Garreth McDaid was the Green Party’s candidate in Roscommon-South Leitrim in 2007 and in the Local Elections in Carrick on Shannon in 2009, and has been an active campaigner on environmental and planning issues in the Upper Shannon region for several years. A native of County Donegal, Garreth has lived near Leitrim Village with his wife and family since 2004. Garreth is 39 years old and is self-employed as a freelance software developer and technology consultant.
Garreth’s priorities are:
Sustaining the progress that has been made in Renewable Energy “Ireland now produces nearly 20% of its energy needs from wind. On any given day, that’s enough to power over 800,000 homes, and makes Ireland the 2nd largest producer of wind energy in the EU.” “This also exceeds our renewable energy targets, and puts us at the head of the curve in terms of meeting the challenges of Peak Oil.” “If we are to remain competitive as an economy, this progress has to be sustained, and to do that, we needs TDs who understand how crucial this issue is. Reducing our massive dependence on imported energy is the key challenge in rebuilding our shattered economy.”
Reducing the rates burden for local businesses “If we are to create and sustain employment in small towns across Ireland, we have to stop asking local businesses to pay for services that are provided to domestic households.” “We cannot expect entrepreneurs to take risks, provide employment and provide competitive goods and services, and expect them to finance our Local Authorities.” “More finance for Local Government has to come from domestic households, in the form of usage related water charges and site value levies.” “Local Businesses must pay their way too, but not to the detriment of the local economy.”
Making the Electric Car a reality in Ireland “Thanks to Green Party Minister for Energy, Eamon Ryan, electric cars will be common place on our roads within 5 years.” “For a country that is as car dependent as Ireland, particularly in rural areas, this is of huge importance. The idea that we could produce our own energy, and power our cars with that energy, was a fantasy 10 years ago. Now its a reality, and we need to make sure that it happens.” “Electric cars are frequently viewed as an urban issue, but petrol and diesel dependency is far greater issues in rural Ireland than in urban Ireland. As the technology rapidly advances, Ireland needs to be ready to adopt it, and we need adocacy for this technology in the Dail.”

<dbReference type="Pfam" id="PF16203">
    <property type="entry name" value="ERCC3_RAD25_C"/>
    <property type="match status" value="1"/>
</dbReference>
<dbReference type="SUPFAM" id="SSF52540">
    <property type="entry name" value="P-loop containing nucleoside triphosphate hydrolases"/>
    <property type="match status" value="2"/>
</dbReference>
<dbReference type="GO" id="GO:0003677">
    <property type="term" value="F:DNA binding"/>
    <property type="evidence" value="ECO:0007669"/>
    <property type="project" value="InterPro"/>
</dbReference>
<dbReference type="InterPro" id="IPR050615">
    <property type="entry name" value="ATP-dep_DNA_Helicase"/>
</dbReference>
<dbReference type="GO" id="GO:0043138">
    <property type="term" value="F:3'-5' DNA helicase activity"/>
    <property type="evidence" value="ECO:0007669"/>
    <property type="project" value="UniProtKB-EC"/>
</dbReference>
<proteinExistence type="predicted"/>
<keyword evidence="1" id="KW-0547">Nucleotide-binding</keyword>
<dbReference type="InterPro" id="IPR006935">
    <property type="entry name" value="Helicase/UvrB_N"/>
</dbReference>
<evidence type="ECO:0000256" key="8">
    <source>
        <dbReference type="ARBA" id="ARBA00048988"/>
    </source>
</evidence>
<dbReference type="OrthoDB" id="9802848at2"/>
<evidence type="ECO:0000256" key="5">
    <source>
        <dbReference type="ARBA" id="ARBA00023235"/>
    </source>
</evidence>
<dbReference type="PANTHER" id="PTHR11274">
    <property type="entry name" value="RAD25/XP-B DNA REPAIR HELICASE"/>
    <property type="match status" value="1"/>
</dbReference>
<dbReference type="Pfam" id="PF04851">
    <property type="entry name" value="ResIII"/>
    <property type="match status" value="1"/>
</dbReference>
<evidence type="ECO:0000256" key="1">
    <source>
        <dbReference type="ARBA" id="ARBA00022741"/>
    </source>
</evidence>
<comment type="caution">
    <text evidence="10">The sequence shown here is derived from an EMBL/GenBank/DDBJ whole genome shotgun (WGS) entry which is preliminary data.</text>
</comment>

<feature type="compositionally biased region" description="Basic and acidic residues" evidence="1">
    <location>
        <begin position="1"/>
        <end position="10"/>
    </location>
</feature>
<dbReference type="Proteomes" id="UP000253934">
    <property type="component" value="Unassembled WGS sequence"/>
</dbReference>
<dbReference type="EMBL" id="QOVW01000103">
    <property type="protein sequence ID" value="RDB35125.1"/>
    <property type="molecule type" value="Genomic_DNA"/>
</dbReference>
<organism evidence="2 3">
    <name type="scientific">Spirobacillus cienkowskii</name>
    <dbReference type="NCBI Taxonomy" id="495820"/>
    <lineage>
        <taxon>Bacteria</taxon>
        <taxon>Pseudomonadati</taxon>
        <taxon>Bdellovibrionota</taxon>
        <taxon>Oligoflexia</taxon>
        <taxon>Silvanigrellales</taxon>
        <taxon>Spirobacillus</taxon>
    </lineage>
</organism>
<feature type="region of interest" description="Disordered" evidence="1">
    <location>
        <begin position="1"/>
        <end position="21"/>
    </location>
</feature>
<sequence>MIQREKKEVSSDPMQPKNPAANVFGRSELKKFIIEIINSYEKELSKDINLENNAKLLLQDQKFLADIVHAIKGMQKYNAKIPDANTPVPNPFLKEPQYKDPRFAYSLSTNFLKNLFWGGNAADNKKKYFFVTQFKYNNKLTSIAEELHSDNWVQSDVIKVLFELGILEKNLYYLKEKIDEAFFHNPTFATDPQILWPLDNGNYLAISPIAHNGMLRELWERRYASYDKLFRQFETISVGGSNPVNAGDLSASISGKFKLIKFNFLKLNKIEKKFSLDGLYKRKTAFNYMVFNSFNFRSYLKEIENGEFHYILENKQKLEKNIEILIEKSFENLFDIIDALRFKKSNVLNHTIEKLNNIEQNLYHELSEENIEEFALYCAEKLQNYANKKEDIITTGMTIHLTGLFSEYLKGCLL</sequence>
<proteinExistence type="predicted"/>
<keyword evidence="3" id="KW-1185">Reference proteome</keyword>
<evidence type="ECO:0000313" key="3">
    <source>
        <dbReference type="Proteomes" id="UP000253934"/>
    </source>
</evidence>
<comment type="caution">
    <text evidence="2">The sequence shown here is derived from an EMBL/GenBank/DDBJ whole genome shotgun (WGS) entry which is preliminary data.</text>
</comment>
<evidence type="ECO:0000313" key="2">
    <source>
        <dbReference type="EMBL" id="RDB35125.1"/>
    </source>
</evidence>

Introducing meaningful Climate Change legislation. “As part of an EU initiative, Ireland has commited to reducing our emissions by 20% over 2005 levels by 2020. The last time we made a commitment to reduce our emissions, under the Kyoto Protocol, we failed miserably, and ended up having to buy our way out of our commitments. We can’t afford to do that again, which is why we need legally binding targets in relation to our annual emissions. In December 2010, Minister John Gormley published the Irish Climate Change Bill, which allows for a very modest 2.5% reduction in our emissions between 2012 and 2020. If we meet that annual target, we will meet our overall target. The next Government has to take this Bill and enact it into law. To ensure that happens, we need Green Party TDs in the Dail.”
Preventing a return to discredited Waste Policy “The Green Party has fundamentally changed official Ireland’s attitude to waste. The measures we have introduced have incentivsed recycling and disincentivsed the direction of municipal waste to landfill and incineration. Other parties want to reverse this trend, and commit us to a future of Put and Pay waste contracts with private incinerator operators. This has to be resisted. Once we go down this road, we will not be able to come back. It is critical that waste remains high on the agenda of our national parliament.”
Being honest “I don’t do populism. I speak my mind. It gets me in trouble. But its the only way I know how to do politics. I also believe that populism, the practice of telling people what they want to hear for fear of not being popular, is one of the root causes of the dysfunction in our political system. We need more politicians who aren’t afraid of being unpopular. I’m not, and will never will be.”